Friday, February 12, 2010

war wounds

On the second day of school, as I was about to leave home for the school pick-up, I got the phone call every parent dreads.

"Don't worry, Thomas is fine." (Okay, what's coming next?) "He's in sick bay with a small cut on his forehead." (That doesn't sound too bad.) "It's been bleeding quite a lot." (Oh.)

I drove in to find a very teary little boy sitting on the sick-bay couch clutching a blood-stained paper towel to his forehead. Once I'd had a look, the first-aid nurse taped on a square white dressing.

And how did Thomas cut his forehead? Believe it or not, he was quietly carrying the class roll to the school office with another boy. He was walking in the backwards position when he turned around and swung straight into one of the painted steel girders jutting out from the wall. Ouch!

We went to the doctor's, where Ben looked so pale (perhaps he has the same reaction to the idea of blood as his Dad?) that he displaced Thomas as the centre of attention and was told to lie down. The doctor said we had a choice between stitches with her or "glue" (some new-fangled non-stitching technique) at the hospital.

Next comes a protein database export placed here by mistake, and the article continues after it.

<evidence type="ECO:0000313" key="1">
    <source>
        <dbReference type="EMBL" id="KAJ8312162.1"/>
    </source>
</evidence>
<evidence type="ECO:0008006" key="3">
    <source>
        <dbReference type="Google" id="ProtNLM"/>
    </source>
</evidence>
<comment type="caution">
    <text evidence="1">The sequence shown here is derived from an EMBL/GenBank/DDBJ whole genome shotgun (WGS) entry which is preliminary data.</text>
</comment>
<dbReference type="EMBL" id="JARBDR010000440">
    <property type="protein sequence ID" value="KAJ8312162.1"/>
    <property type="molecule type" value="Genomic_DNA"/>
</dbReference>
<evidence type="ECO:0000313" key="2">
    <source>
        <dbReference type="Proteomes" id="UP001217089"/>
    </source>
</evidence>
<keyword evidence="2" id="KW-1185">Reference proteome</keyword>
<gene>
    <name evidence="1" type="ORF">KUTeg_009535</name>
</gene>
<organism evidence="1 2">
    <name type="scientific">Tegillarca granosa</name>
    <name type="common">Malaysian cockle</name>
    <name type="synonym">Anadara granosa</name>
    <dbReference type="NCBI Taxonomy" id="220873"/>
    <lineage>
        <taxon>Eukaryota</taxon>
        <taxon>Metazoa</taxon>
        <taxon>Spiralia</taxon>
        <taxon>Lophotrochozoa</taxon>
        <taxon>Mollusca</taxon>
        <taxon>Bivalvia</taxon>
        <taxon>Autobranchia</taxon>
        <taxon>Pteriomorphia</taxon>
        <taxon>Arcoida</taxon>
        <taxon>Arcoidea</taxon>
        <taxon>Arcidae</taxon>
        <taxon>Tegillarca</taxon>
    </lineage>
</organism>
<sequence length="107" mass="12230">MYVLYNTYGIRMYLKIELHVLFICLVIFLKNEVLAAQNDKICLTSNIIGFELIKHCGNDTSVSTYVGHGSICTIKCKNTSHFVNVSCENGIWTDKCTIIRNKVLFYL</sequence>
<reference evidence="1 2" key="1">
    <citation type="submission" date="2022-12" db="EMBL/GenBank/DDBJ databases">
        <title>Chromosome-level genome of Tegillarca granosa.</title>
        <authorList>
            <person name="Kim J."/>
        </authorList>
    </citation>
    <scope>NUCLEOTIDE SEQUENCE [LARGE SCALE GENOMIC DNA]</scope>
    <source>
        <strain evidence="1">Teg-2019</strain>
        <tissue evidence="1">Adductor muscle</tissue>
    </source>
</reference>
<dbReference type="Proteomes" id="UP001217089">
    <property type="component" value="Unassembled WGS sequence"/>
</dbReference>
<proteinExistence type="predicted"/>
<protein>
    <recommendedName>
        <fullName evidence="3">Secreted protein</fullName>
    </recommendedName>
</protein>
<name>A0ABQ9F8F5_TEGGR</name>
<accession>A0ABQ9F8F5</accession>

So it was off to the hospital for Thomas and me. By now he looked like a wounded soldier, with a dramatic blood splotch in the middle of the white dressing on his forehead. He admired himself in the mirrored wall of the lift, and strutted through the hospital corridors attracting sympathetic stares from everyone passing by.

The triage nurse cleaned the cut (ouch!), stuck it together with what looked like purple super-glue from a small tube, and held it all together with steri strips.

Thomas, of course, had a very important question.

"If I look at my cut, will I be able to see my brain?"

Which led to some very interesting discussions about the anatomy of the human head.

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